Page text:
Feminism in the Muslim world

By Isobel Colemansenior fellow for U.S. foreign policy at the Council on Foreign Relations (CFR) One of the most contentious … Continued

By Isobel Coleman
senior fellow for U.S. foreign policy at the Council on Foreign Relations (CFR)

One of the most contentious issues within Islam today is the role of women in society. Conservatives endorse a narrow reading of Islamic texts to justify restrictions on women’s mobility, legal rights and access to the public sphere, including health care, education and the workplace. Extremists among them use violence to impose their views. Moderate Muslims, on the other hand, find plenty within the Qur’an to support a full role and equal rights for women.

The outcome of this struggle matters enormously. Attitudes toward women increasingly represent a stark fault line between those promoting economic reform, human rights, and democratization on the one hand, and those who adhere to austere, fundamentalist notions of society on the other. In my new book, “Paradise Beneath Her Feet: How Women are Transforming the Middle East,” I see signs of hope that across the Muslim world, women and men are coming together to push for a more progressive Islamic discourse to promote gender equality in an emerging movement of Islamic feminism.

One question I get is why is there a need for Islamic feminism – isn’t secular feminism sufficient to push for women’s rights? Well, the most conservative countries of the Middle East do not now have, nor will they in the near future, secular systems. Moreover, secularism – meaning the separation of mosque and state – is not viewed in a positive light by millions of Muslims. If Muslim women in these countries must wait for a secular system to improve their status, they will be waiting a long time indeed. That does not mean that secular feminism and Islamic feminism cannot work together. Indeed, some of the most effective women’s rights campaigns in the Middle East in recent years have seen a blended approach between secular and Islamic feminism.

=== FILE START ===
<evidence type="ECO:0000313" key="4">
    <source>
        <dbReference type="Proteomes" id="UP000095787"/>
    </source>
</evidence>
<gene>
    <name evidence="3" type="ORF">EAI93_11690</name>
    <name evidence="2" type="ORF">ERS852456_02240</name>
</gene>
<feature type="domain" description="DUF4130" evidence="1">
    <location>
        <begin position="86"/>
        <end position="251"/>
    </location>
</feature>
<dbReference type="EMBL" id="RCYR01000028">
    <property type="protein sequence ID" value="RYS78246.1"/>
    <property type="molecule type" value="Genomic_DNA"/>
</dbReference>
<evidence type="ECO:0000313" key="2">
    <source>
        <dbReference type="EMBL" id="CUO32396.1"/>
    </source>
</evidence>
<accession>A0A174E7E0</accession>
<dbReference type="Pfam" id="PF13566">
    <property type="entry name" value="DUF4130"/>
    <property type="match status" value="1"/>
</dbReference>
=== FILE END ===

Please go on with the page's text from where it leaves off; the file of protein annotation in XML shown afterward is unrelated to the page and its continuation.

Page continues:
Take the reform of the family code (mudawana) in Morocco in 2004. For years, women activists (largely secular) tried to overturn many of the discriminatory aspects of Morocco’s family code. Yet, when they protested the code, they were labeled as kafirs (unbelievers), and attacked as being anti-Islamic. Undeterred, they launched a formal campaign to reform the mudawana. To showcase the local authenticity of their efforts, they collected signatures from ordinary Moroccans. At the same time, they turned tactically to Islam to bolster their case, working closely with reform-minded clerics to show their supporters and critics alike that Islam supports the equality of men and women. The signature campaign was a huge success. By 2003, women’s groups had collected an eye-opening one million signatures from Moroccans all over the country. With this grassroots support and backing from King Muhammad VI, the country’s king, the women pushed through parliament a series of reforms that included raising the marriage age to 18, restricting polygamy and settling divorces in court.

Women’s groups across the Middle East have been inspired and mobilized by the success of Moroccan women, organizing similar campaigns in their countries. The most notable spin-off effort is the One Million Signature Campaign in Iran, modeled explicitly after the effort in Morocco. Despite government efforts to repress the campaign (its leaders have been harassed and jailed repeatedly, its publications and Web sites shut down), the movement continues to spread and gain adherents. Today, senior Iranian clerics, like Grand Ayatollah Saanei, support the women’s arguments for reform on religious grounds.